Reading over Reed's account of events, it's interesting to see how Faubus took a tricky situation and through his grandstanding and demagoguery turned it into a full-scale crisis. This was ground zero on integration, where Brown vs. The Board of Education was to be put into practice. Going into the crisis, Faubus had the reputation of a moderate -- at any rate, he was no Strom Thurmond or Senator Bilbo. Coming out of it, he inspired the next generation of empowered racists, like George Wallace. There was the famous meeting with Eisenhower in the early days of the stand-off, where each man came away convinced the other had agreed with his position (Faubus that Eisenhower wd leave him a free hand to deal with things, Eisenhower that Faubus wd tone down the rhetoric and wdn't embarrass him), only to discovery they were both dead wrong. It's staggering to think of federal troops (the 101st Airborne) descending upon a state capitol, to enforce federal law on the recalcitrant citizens. This is the only time I know of since the horrors of Reconstruction that we've come this close to martial law being imposed over a major American city when there was no natural disaster involved (e.g., Hurricane Katrina).
After it was all over, Faubus claimed he'd acted so as to head off violence, the sort of murders and lynchings and church bombings that struck in Alabama and Mississippi in the following years, but Reed makes a good case that (a) Faubus actually had one of his trusted aids present in the crowds outside Central High School stirring up trouble with carefully-staged scenes designed to inflame the crowd, and (b) Faubus's actions emboldened the racists: Wallace (one of the most repulsive figures in American politics) in particular he depicts as a protege of Faubus's.

The grimmest part of all this? How much Faubus and his supporters wd fit in smoothly with today's Tea Parties, particularly in Faubus's racism, support for States' Rights, disdain for the Supreme Court (what we wd call today 'activist judges'), and willingness to plunge ahead into what wd pay off electorially in the short term, howevermuch damage it might do in the long run.

One ray of light in all this? Faubus, and his ilk, lost. The schools were eventually integrated, even though in places this happened more than a decade later (in Magnolia, it happened the summer between when I was in fifth and sixth grades).***** And Faubus never lived down his role in all this: there's no native son Arkansans are more ashamed of -- and Reed's book suggests Faubus slowly became aware of that in his later years.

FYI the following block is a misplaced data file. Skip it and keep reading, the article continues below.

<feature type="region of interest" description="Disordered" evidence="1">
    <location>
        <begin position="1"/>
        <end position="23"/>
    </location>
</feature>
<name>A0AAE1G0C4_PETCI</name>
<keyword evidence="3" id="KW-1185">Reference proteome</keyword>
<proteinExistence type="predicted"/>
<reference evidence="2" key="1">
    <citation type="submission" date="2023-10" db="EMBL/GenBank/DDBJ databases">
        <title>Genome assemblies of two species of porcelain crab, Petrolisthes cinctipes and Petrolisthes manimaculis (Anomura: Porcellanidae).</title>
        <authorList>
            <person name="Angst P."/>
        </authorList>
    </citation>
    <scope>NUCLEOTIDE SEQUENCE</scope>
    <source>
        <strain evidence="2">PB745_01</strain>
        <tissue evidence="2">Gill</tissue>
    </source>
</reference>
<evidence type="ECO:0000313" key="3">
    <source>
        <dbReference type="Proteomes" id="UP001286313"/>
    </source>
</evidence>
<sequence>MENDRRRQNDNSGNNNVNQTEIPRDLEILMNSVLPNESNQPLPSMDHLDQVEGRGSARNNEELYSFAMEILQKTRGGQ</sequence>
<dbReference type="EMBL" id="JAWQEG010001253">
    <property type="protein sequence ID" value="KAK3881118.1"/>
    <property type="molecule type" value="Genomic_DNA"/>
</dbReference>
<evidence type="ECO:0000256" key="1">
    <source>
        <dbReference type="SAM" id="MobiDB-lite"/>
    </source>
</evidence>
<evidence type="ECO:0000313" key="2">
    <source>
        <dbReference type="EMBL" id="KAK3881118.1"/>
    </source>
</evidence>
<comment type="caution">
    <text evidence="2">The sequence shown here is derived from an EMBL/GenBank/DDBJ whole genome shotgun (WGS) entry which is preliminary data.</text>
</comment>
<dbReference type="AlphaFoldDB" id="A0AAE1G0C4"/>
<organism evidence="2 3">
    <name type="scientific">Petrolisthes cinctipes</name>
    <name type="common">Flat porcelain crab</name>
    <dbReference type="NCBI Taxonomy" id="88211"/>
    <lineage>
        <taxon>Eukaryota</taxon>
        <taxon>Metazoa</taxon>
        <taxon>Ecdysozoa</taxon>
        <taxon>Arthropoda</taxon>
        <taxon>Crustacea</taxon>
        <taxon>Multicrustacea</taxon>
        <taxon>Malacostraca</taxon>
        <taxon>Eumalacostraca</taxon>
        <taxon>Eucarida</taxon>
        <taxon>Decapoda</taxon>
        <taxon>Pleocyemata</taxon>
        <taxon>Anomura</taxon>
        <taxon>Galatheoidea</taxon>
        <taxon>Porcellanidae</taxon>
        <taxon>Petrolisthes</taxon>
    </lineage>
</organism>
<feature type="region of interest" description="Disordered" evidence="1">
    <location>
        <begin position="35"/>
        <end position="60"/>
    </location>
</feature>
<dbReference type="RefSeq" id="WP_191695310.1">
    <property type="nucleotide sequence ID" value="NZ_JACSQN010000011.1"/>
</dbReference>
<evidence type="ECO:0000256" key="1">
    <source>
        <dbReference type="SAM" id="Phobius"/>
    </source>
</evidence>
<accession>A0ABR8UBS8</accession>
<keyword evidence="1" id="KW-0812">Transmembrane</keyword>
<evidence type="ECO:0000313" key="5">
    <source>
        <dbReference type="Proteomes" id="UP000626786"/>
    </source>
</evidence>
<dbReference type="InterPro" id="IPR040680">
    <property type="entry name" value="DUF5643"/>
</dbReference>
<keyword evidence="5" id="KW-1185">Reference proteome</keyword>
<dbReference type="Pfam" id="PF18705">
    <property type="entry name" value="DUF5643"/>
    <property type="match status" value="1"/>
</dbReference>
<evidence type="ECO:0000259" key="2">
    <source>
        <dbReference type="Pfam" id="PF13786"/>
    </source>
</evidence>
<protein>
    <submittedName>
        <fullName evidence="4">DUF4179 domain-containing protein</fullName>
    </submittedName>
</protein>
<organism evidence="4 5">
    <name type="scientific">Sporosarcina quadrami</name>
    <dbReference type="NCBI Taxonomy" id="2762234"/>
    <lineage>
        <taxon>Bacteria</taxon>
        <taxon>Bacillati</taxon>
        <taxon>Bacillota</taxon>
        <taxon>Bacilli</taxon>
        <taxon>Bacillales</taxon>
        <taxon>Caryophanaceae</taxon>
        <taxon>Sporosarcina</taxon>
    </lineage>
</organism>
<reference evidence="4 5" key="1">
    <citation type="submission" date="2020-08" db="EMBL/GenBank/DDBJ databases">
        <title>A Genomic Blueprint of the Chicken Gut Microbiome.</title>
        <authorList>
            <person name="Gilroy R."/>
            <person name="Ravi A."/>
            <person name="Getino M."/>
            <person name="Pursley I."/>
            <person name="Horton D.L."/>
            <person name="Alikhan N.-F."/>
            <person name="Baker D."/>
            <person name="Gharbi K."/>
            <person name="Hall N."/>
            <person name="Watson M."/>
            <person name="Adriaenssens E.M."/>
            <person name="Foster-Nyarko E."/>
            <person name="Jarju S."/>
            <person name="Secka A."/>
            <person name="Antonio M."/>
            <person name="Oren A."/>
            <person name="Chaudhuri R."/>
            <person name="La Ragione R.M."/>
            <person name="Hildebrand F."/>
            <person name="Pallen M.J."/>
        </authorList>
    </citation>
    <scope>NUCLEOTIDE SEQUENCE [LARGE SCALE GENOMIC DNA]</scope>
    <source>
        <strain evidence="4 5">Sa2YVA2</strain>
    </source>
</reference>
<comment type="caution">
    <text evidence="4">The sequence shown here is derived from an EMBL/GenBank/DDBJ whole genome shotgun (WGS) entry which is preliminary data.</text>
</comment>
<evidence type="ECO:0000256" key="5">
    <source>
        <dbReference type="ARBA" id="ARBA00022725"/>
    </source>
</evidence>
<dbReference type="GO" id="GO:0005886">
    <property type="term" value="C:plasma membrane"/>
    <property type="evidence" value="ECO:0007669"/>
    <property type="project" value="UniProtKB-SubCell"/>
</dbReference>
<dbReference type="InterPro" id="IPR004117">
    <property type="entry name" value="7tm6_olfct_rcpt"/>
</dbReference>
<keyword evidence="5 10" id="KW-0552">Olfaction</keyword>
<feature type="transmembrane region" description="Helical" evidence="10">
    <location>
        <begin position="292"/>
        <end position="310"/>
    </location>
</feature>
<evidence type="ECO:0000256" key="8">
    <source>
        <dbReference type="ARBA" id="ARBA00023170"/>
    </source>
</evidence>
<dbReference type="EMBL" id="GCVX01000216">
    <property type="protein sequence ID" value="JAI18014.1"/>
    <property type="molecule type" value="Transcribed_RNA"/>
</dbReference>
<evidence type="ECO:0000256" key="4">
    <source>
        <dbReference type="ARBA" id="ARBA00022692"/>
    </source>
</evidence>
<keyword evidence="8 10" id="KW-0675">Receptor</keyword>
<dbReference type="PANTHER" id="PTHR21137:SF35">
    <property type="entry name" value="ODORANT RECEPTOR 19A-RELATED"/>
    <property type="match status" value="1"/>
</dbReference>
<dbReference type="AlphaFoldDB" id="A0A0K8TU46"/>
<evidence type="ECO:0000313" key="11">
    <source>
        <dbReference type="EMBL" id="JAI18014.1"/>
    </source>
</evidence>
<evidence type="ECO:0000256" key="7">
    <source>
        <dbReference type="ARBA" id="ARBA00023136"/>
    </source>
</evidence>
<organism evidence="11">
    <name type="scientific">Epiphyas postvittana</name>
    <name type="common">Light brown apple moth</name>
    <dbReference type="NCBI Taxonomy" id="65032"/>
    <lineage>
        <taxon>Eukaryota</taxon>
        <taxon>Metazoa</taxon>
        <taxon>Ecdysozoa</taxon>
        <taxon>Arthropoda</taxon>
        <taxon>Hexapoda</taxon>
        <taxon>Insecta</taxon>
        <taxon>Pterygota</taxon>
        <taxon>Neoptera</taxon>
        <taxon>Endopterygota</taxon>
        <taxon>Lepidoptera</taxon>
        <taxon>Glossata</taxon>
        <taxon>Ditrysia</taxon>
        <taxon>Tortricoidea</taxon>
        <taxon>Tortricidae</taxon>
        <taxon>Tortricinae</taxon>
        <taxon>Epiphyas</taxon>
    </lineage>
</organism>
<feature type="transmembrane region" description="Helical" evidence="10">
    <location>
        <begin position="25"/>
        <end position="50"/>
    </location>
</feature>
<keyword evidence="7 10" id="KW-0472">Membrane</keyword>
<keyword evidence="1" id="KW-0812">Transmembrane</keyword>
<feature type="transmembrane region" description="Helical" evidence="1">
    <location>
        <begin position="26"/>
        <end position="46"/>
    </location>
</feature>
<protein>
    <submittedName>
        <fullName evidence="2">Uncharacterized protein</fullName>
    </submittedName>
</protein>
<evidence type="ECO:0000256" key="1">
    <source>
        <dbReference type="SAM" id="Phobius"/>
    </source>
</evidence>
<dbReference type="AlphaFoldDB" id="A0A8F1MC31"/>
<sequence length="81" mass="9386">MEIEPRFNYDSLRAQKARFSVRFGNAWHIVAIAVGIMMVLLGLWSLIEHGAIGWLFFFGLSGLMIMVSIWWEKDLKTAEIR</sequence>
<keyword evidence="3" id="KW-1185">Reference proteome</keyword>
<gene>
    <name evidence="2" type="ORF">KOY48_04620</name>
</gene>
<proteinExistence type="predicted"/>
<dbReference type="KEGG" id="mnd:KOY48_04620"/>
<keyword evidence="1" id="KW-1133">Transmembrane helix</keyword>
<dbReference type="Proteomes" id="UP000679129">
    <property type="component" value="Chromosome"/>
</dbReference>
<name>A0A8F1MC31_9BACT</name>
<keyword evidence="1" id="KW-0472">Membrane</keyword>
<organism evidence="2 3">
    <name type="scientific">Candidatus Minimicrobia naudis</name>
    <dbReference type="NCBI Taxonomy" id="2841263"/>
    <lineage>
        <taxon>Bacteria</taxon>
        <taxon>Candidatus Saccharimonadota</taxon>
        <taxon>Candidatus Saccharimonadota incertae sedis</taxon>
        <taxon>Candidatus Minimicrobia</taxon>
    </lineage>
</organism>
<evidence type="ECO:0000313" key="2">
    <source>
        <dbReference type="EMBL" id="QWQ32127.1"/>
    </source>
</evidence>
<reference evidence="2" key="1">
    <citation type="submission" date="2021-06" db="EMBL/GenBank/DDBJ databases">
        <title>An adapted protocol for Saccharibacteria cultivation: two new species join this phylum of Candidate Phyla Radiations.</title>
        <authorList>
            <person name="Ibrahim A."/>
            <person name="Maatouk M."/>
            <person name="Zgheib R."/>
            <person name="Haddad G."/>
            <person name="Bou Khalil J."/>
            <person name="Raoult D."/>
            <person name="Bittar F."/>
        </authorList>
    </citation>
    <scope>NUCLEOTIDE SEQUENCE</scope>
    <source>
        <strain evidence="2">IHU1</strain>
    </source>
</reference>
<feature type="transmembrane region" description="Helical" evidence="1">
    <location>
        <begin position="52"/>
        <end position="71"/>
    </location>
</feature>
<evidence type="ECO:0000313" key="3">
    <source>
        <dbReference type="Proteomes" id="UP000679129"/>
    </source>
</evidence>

An added bonus is that I have a new hero to add to my private pantheon of Admired Persons: Adolphine Fletcher Terry, sister of the poet John Gould Fletcher. I'd read a little about her in the John Gould Fletcher biography (she supported her brother financially for most of his adult life), and what the Faubus biography adds is only to her credit. Turns out not only did an organization she helped found, the Association of Souther Women for the Prevention of Lynching, effectively put a stop to public lynchings in the South (cf. Reed, p. 253), but during the Little Rock crisis she and two friends organized The Women's Emergency Committee to Open Our Schools, which Reed depicts as the most effective group undercutting Faubus's local support and ultimately leading to the school's re-opening, integrated, a year later. She seems to have been a bit of a snob, but her heart and mind were clearly in the right place.


**Mind you, it did take place before I was born, but not by much. I think it was partly the awful tendency of our schools to not teach recent history and partly people not wanting to talk about events that made us all really look bad.

***just as, on another occasion, we went to the county airport for the chance to meet Gov. Clinton as he was passing through, and once got to see Gov. Rockefeller, a famously inept speaker, stumble his way through a speech (he kept forgetting he was in Magnolia, and referring to our town occasionally as Camden or El Dorado).

****it was on this occasion that my mother overheard a conversation between Davis and some fellow-Louisianans that still ranks in my mind as a classic. One woman told Davis she had friends in Homer, to which he asked if she meant Homer or Houma (both towns in La, Homer in the NW and Houma in the far south of the state), and she replied Homer. But what makes the story is that both cities are pronounced in such a way that a local can tell them apart but to an outsider they sound just the same (just like I can't hear the difference between pen and pin). So that to my mother, the conversation sounded something like